"As a fellow literature lover, I strongly urge the Chinese prison authorities to grant him his request, so he can get away from these dregs that are the worst of prison life," he said.

"I also call on the prison guards to extend him the most basic humanity in their treatment of him, whether it's to allow him to transfer to another prison, or to allow him out on medical parole," he said.

"This man isn't fit to be in prison."

Guo, 49, has previously refused to end the hunger strike he began in early May, as the New York-based Human Rights Watch (HRW) called on the ruling Chinese Communist Party to order an end to his force feeding by guards at Yangchun Prison in the southern province of Guangdong.

Prison authorities began in mid-May to force-feed Guo once a day, then twice every other day since mid-June, in a painful procedure that involves forcing a feeding tube into his nostrils and down his throat into his stomach, delivering a liquid nutritional supplement, HRW said.

The procedure is risky, and can lead to major infections, pneumonia, collapsed lungs, heart failure, post-traumatic stress disorder, and other psychological trauma, and goes against international standards for the humane treatment of prisoners.

Guo began his hunger strike calling on President Xi Jinping to implement democratic reforms, end the use of electric shocks in prison, improve the treatment of political prisoners, and ratify a United Nations covenant on civil and political rights.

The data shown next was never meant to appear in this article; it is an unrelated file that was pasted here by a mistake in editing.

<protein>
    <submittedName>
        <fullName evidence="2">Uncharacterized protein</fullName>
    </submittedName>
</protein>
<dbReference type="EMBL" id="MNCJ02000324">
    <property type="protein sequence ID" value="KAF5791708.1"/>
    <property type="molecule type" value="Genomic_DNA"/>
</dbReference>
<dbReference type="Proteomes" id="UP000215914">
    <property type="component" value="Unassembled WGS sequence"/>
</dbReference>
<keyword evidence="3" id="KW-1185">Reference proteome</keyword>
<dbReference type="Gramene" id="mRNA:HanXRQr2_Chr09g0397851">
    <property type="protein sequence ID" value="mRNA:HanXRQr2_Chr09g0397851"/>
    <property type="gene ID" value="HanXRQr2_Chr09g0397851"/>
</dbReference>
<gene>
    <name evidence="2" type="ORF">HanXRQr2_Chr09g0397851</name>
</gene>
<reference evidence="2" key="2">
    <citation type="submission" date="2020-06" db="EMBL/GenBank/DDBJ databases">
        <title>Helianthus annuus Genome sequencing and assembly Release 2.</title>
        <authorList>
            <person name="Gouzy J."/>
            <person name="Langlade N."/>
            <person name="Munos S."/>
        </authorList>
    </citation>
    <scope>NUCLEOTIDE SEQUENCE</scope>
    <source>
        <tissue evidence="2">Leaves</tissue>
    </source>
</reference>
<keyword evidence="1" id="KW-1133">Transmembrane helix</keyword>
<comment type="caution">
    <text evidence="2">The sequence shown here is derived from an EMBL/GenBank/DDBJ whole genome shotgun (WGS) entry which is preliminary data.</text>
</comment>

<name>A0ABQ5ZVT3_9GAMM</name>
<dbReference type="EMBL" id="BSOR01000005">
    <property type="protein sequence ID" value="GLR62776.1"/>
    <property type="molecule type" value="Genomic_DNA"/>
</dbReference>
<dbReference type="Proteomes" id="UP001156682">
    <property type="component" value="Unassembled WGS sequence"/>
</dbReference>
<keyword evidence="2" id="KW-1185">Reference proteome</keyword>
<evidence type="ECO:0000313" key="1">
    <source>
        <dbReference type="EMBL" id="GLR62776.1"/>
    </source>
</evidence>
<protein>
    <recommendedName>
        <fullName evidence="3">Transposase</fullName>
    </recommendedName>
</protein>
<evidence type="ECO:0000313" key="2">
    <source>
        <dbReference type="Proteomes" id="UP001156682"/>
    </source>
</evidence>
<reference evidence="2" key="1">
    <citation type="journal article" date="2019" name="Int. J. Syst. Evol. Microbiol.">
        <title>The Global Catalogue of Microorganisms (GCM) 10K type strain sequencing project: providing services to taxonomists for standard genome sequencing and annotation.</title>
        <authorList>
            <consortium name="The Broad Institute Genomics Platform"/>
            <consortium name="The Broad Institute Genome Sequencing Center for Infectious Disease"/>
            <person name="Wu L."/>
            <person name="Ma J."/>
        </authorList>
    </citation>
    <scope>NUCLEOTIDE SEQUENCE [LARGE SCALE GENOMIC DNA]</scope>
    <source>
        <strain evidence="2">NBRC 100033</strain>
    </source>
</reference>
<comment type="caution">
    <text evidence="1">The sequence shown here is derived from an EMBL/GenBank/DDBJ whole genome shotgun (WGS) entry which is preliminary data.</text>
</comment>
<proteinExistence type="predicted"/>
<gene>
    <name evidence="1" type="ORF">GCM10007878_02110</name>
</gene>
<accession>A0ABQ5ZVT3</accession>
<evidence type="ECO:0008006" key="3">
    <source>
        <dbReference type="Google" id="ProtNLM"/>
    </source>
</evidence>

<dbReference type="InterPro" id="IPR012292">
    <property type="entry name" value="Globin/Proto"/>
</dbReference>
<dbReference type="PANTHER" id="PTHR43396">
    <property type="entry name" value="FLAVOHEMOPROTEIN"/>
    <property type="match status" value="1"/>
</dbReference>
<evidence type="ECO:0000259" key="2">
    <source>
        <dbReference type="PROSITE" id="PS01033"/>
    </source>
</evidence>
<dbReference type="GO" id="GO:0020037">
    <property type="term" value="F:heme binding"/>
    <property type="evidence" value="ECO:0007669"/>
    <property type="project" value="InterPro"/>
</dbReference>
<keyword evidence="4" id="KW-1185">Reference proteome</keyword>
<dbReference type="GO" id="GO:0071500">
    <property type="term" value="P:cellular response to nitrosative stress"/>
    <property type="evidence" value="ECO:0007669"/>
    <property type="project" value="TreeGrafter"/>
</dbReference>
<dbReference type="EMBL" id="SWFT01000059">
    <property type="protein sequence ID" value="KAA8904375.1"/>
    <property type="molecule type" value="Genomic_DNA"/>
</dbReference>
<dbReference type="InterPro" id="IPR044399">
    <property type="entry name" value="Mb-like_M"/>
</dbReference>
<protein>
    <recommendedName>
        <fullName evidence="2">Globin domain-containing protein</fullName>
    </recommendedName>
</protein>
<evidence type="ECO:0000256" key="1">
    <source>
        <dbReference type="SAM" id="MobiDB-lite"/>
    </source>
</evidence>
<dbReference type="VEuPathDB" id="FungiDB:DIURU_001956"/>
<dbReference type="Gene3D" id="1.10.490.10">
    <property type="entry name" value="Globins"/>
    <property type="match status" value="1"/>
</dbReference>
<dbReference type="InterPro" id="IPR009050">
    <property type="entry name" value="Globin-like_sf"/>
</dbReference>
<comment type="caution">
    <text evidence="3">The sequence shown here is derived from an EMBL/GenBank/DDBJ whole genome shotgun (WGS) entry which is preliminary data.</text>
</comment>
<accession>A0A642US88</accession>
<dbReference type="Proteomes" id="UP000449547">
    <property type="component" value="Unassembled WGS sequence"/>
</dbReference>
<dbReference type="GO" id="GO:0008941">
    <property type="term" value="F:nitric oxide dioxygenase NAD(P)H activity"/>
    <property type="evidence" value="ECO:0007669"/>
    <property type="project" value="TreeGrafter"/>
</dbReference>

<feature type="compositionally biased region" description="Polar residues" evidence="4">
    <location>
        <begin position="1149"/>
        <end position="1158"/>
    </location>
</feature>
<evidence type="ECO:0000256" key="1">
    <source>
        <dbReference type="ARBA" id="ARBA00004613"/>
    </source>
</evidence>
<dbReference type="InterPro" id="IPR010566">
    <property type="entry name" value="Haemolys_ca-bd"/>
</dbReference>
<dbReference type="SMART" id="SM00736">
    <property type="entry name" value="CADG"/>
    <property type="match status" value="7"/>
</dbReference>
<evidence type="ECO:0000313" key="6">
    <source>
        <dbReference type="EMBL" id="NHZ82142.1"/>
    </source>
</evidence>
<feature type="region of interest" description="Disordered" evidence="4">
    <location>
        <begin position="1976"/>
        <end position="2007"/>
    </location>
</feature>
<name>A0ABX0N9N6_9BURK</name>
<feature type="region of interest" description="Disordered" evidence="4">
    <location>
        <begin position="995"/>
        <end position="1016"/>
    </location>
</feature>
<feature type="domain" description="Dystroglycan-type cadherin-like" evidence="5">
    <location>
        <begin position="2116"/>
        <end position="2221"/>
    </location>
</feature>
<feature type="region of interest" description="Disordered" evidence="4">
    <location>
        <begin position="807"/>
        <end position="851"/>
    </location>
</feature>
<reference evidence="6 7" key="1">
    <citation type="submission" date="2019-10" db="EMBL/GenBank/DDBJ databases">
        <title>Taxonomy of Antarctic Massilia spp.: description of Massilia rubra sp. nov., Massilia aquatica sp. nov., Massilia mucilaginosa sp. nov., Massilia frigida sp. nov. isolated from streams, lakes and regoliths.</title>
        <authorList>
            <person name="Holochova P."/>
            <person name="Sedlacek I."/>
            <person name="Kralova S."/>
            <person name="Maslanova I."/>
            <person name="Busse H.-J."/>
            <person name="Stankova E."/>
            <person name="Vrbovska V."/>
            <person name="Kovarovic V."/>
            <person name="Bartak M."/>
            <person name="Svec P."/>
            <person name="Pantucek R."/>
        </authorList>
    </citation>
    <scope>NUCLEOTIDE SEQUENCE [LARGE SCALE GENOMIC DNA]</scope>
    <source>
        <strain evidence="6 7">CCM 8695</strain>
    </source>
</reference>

During pretrial detention, Guo was held in a cell for two-and-a-half years without being allowed out for exercise, contrary to prison regulations.

According to HRW, Yangchun Prison twice admitted him to hospital between April and May, but only for check-ups. No diagnosis nor medical treatments were offered.

Guo began his hunger strike after being subjected to a forced rectal cavity search at the instigation of state security police, as well as forced head shaving and verbal abuse from prison guards.

Guo was sentenced last November for "picking quarrels and stirring up trouble" and "gathering a crowd to disrupt social order" after a prolonged period in pretrial detention.

During his sentencing hearing, Guo shouted in protest at his treatment while in police custody, where he was held in solitary confinement in a small, dark cell and denied permission to exercise outdoors since August 2013.